The Victor and Nancy Knight Living Tribute Award is presented at the CUC National Conference, which is held every other year. The award honours the ideals exemplified by the lives and work of Nancy and Victor Knight in furthering the principles of Unitarianism in Canada, and is presented to a living person who has, as a volunteer, contributed at the national level towards furthering these ideals. As an encouragement for others to follow the Knights’ example, an award is made annually from the income of the fund to the recipient. Check below for the notable list of Knight recipients.
Nominate an outstanding Unitarian Universalist for a Knight Award
Nominations may be submitted by any member or friend of a Canadian UU congregation and must be accompanied by a citation describing what the nominee has done at the national level to promote the Unitarian Universalist principles in Canada and why they should be considered for the award. Retiring members of the CUC board and CUC employees are not eligible for nomination until a minimum of five years after their departure. The citation should be at least 200 words in length and may be submitted by email to John Hopewell at email@example.com. If you would prefer to mail your nomination in, please email John for his mailing address.
Nominations must be received by February 28th in conference years.
In 2020, the award was presented by Kim Hunter to Rev. Mark Morrison-Reed
The Nancy and Victor Knight Living Tribute Award was created in 1961 and revived in 1995, to recognize individuals who have furthered the principles of Unitarianism Universalism and Liberal Religious principles in Canada.
The 2020-2021 recipient easily meets that standard.
As an author and speaker, he has challenged us to confront racism in our denomination and society and to grow into a more diverse and truly inclusive religion. As a religious leader, he has inspired us with the intelligence of his thought and the depth of his compassion. As a leader in our Canadian denomination, his patience, wisdom and non-anxious presence helped bring about a new era in the CUC.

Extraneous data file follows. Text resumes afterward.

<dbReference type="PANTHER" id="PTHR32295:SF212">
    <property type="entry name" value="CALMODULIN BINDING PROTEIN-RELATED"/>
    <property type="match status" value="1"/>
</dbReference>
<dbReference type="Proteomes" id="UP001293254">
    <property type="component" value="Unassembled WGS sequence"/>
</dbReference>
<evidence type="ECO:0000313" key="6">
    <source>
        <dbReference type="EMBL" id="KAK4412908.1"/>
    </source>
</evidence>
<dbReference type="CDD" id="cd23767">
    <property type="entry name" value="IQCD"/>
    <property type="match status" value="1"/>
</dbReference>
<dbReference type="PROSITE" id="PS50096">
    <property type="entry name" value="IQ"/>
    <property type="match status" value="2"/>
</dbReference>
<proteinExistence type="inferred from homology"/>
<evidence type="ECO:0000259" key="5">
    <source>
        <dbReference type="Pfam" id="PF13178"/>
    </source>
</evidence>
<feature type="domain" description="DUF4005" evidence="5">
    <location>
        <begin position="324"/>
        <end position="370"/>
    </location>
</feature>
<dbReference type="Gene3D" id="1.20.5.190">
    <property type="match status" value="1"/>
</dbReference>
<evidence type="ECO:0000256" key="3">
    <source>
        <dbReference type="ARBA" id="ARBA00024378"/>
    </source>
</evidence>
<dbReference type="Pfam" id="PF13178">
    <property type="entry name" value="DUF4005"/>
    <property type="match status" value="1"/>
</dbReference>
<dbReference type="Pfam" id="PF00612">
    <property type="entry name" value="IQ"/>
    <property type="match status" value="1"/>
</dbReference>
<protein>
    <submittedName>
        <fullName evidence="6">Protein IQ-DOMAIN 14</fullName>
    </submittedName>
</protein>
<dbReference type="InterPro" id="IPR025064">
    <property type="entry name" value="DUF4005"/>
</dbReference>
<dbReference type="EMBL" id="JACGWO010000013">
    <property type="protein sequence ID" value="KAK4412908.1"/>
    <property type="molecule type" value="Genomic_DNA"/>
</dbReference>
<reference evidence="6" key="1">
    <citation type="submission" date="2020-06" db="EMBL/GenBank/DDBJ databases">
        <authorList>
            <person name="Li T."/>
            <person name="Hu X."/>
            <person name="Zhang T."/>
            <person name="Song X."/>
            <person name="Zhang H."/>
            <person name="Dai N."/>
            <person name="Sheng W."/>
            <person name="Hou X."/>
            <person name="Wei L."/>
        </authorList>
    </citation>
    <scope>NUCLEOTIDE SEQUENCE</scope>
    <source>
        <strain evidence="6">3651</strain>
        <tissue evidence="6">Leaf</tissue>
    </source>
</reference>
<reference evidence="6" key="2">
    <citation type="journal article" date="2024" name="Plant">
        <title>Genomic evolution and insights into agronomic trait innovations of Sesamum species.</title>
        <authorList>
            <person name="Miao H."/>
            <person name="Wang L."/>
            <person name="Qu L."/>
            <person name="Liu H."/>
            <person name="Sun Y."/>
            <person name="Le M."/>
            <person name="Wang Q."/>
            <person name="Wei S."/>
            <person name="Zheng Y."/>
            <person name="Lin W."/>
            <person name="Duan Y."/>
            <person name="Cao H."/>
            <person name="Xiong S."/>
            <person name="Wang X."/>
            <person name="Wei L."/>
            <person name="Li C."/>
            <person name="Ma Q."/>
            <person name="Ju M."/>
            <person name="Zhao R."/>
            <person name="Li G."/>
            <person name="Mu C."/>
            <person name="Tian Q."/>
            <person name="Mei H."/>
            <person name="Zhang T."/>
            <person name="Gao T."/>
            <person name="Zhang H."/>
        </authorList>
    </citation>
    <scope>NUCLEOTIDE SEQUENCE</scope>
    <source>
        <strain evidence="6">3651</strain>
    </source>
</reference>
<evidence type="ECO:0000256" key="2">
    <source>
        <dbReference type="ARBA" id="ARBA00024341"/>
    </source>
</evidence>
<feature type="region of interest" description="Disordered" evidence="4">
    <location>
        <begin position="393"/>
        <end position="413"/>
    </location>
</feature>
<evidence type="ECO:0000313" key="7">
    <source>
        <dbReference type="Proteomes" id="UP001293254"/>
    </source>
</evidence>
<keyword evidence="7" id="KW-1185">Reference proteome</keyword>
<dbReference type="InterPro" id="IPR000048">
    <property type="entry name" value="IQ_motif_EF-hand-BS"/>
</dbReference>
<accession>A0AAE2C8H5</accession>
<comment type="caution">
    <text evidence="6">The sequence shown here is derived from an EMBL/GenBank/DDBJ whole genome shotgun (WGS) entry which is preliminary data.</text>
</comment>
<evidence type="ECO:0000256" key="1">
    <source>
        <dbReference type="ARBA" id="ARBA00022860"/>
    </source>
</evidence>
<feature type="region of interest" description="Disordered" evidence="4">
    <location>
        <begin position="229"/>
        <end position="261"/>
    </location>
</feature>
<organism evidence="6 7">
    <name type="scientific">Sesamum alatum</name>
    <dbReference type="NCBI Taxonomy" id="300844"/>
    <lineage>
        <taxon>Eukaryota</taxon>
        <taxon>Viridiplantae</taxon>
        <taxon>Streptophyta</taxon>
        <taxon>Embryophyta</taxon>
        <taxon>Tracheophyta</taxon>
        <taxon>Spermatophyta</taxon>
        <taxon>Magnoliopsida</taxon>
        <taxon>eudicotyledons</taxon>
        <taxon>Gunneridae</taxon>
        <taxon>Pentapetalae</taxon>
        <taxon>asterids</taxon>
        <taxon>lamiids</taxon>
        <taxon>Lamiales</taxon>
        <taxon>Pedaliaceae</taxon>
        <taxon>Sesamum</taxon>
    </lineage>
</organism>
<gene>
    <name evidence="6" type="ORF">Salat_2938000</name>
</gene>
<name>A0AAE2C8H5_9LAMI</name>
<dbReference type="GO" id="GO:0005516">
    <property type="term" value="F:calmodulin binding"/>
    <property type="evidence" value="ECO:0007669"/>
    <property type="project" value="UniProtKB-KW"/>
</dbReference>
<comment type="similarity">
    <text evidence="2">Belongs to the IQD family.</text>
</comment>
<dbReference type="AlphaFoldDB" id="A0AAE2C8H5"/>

The 2020-21 recipient of the Knight award is the Reverend Mark Morrison-Reed.
In the 1990s, while a co-minister in Toronto, Mark played a critical role serving as facilitator between the CUC and the UUA as discussions began regarding the autonomy of the CUC. As the meetings became more formal, Mark was appointed to the CUC negotiating team.
Herman Boerma -a past CUC President and Knight recipient described Mark as having a “ calming influence” that “ kept the conversation on point and amicable.” He had credibility with the representatives of both sides of the border.
As a member of that negotiating team, and as President of the CUC at that time, I can personally attest to Mark’s calming influence. But to be fair, while calm, Mark’s commitment to setting the CUC on a new path was fierce and passionate.
Brian Kiely, also a Knight, recalls Mark standing at the CUC ACM crying freely as the overwhelming majority of delegates voted to approve the separation process in principle.